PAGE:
Tag Archives: paul dirac

Fast and curious: Electrons hurtle into the interior of a new class of quantum materials

As smartphones get smarter and computers compute faster, researchers actively search for ways to speed up the processing of information. Now, scientists at Princeton University have made a step forward in developing a new class of materials that could be used in future technologies.

They have discovered a new quantum effect that enables electrons — the negative-charge-carrying particles that make today’s electronic devices possible — to dash through the interior of these materials with very little resistance. (more…)

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A Direct Look at Graphene

Direct Imaging by Berkeley Lab Researchers Confirms the Importance of Electron-Electron Interactions in Graphene

Perhaps no other material is generating as much excitement in the electronics world as graphene, sheets of pure carbon just one atom thick through which electrons can race at nearly the speed of light – 100 times faster than they move through silicon. Superthin, superstrong, superflexible and superfast as an electrical conductor, graphene has been touted as a potential wonder material for a host of electronic applications, starting with ultrafast transistors. For the vast potential of graphene to be fully realized, however, scientists must first learn more about what makes graphene so super. The latest step in this direction has been taken by researchers with the U.S. Department of Energy (DOE)’s Lawrence Berkeley National Laboratory (Berkeley Lab) and the University of California (UC) Berkeley.

Michael Crommie, a physicist who holds joint appointments with Berkeley Lab’s Materials Sciences Division and UC Berkeley’s Physics Department, led a study in which the first direct observations at microscopic lengths were recorded of how electrons and holes respond to a charged impurity – a single Coulomb potential – placed on a gated graphene device. The results provide experimental support to the theory that interactions between electrons are critical to graphene’s extraordinary properties. (more…)

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Theoretical Breakthrough: Generating Matter and Antimatter from the Vacuum

ANN ARBOR, Mich.— Under just the right conditions — which involve an ultra-high-intensity laser beam and a two-mile-long particle accelerator — it could be possible to create something out of nothing, according to University of Michigan researchers.

The scientists and engineers have developed new equations that show how a high-energy electron beam combined with an intense laser pulse could rip apart a vacuum into its fundamental matter and antimatter components, and set off a cascade of events that generates additional pairs of particles and antiparticles. (more…)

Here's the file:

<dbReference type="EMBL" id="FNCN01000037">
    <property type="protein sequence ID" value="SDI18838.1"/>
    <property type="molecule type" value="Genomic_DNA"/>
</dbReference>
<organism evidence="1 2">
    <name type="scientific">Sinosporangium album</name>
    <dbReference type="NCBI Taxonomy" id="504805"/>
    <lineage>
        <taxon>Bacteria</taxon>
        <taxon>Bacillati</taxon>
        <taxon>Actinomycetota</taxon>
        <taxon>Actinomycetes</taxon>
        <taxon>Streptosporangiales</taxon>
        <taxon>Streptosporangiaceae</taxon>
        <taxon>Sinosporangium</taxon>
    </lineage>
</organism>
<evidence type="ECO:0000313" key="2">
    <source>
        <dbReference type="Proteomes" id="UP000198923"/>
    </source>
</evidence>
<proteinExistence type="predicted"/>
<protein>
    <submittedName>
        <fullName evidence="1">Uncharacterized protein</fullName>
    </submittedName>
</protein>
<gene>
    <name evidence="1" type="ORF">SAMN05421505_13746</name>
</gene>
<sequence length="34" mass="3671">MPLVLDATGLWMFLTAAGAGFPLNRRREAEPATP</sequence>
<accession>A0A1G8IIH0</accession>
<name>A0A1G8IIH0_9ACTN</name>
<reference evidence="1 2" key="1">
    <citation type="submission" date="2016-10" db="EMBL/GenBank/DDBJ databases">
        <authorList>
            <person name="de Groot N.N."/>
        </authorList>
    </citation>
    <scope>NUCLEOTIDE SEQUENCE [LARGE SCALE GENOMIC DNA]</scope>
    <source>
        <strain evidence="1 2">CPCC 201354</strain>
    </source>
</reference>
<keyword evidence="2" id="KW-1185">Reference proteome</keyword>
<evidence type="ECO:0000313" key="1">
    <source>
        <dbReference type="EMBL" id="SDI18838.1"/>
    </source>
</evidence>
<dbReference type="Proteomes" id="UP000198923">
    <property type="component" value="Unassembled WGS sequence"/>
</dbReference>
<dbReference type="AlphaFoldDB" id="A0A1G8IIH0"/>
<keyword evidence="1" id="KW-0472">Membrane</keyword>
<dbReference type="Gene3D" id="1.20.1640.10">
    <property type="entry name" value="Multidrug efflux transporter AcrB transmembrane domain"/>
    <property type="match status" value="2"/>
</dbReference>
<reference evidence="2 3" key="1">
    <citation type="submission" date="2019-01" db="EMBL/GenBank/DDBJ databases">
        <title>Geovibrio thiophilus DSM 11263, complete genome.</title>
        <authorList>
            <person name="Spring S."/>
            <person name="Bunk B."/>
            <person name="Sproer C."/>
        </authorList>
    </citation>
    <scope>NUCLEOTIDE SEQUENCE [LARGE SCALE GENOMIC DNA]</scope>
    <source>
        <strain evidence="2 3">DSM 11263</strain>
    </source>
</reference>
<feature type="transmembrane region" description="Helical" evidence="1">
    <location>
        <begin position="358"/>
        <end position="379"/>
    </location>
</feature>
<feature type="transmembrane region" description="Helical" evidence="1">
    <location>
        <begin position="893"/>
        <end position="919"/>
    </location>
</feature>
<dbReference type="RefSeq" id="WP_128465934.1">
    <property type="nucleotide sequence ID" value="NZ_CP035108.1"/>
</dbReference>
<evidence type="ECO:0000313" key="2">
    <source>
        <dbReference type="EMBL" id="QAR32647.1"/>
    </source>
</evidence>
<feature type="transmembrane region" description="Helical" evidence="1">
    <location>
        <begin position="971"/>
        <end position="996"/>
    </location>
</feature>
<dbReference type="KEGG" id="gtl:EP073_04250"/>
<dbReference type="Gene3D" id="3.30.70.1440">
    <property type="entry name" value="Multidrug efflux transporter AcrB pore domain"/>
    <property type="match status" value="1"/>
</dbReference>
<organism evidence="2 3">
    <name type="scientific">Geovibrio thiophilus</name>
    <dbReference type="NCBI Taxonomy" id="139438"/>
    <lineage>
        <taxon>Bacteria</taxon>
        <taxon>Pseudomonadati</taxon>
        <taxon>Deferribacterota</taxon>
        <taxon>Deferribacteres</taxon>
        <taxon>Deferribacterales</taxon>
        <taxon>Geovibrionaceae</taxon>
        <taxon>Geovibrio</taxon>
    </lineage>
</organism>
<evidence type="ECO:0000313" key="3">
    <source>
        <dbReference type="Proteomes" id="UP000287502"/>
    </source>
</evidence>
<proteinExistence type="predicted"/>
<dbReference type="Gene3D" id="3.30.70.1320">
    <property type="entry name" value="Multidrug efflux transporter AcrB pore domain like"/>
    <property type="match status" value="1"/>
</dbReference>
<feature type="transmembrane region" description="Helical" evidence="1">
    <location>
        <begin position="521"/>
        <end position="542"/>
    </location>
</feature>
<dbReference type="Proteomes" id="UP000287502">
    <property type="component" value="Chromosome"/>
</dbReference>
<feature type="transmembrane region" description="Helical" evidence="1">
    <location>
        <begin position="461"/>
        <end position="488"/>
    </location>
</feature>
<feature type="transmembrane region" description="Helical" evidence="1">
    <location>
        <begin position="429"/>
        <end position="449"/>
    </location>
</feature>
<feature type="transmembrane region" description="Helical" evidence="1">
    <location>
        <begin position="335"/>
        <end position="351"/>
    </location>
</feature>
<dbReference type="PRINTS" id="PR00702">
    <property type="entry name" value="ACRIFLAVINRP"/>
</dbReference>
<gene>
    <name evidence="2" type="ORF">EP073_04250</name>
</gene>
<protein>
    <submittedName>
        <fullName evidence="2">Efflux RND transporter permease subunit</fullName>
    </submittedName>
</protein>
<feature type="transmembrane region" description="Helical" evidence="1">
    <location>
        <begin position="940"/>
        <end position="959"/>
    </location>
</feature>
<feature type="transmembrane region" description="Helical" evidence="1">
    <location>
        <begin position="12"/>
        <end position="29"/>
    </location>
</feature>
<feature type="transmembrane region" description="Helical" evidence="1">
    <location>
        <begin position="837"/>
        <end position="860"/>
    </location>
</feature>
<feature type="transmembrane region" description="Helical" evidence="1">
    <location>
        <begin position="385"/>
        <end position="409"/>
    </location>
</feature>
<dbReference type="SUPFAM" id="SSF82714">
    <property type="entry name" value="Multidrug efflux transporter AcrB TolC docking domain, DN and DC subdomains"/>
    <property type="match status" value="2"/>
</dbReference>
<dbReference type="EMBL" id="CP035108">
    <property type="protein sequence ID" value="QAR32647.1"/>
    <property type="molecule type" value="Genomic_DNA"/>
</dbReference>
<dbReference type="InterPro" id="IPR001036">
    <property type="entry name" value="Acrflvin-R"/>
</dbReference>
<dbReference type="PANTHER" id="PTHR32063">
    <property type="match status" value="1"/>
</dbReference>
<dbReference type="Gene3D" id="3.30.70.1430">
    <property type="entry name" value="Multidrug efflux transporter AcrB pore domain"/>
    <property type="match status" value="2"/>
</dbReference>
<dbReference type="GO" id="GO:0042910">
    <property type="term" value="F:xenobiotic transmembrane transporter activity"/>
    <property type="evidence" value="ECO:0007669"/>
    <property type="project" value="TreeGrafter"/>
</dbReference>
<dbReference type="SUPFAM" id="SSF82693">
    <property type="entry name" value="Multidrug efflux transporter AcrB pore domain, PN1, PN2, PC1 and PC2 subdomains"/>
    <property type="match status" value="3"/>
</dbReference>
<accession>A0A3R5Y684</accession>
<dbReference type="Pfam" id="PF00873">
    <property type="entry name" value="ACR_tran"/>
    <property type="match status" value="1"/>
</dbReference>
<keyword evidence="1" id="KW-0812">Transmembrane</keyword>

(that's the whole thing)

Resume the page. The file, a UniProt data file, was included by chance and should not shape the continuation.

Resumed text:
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Trapping Antihydrogen: Antimatter Atoms Successfully Stored for the First Time

An artist’s impression of an antihydrogen atom – a negatively charged antiproton orbited by a positively charge anti-electron, or positron – trapped by magnetic fields. Image credit:Katie Bertsche

Atoms of antimatter have been trapped and stored for the first time by the ALPHA collaboration, an international team of scientists working at CERN, the European Organization for Nuclear Research near Geneva, Switzerland. Scientists from the U.S. Department of Energy’s Lawrence Berkeley National Laboratory and the University of California at Berkeley have made key contributions to the ongoing international effort.

ALPHA stored atoms of antihydrogen, consisting of a single negatively charged antiproton orbited by a single positively charged anti-electron (positron). While the number of trapped anti-atoms is far too small to fuel the Starship Enterprise’s matter-antimatter reactor, this advance brings closer the day when scientists will be able to make precision tests of the fundamental symmetries of nature. Measurements of anti-atoms may reveal how the physics of antimatter differs from that of the ordinary matter that dominates the world we know today.

Large quantities of antihydrogen atoms were first made at CERN eight years ago by two other teams. Although they made antimatter they couldn’t store it, because the anti-atoms touched the ordinary-matter walls of the experiments within millionths of a second after forming and were instantly annihilated—completely destroyed by conversion to energy and other particles. (more…)

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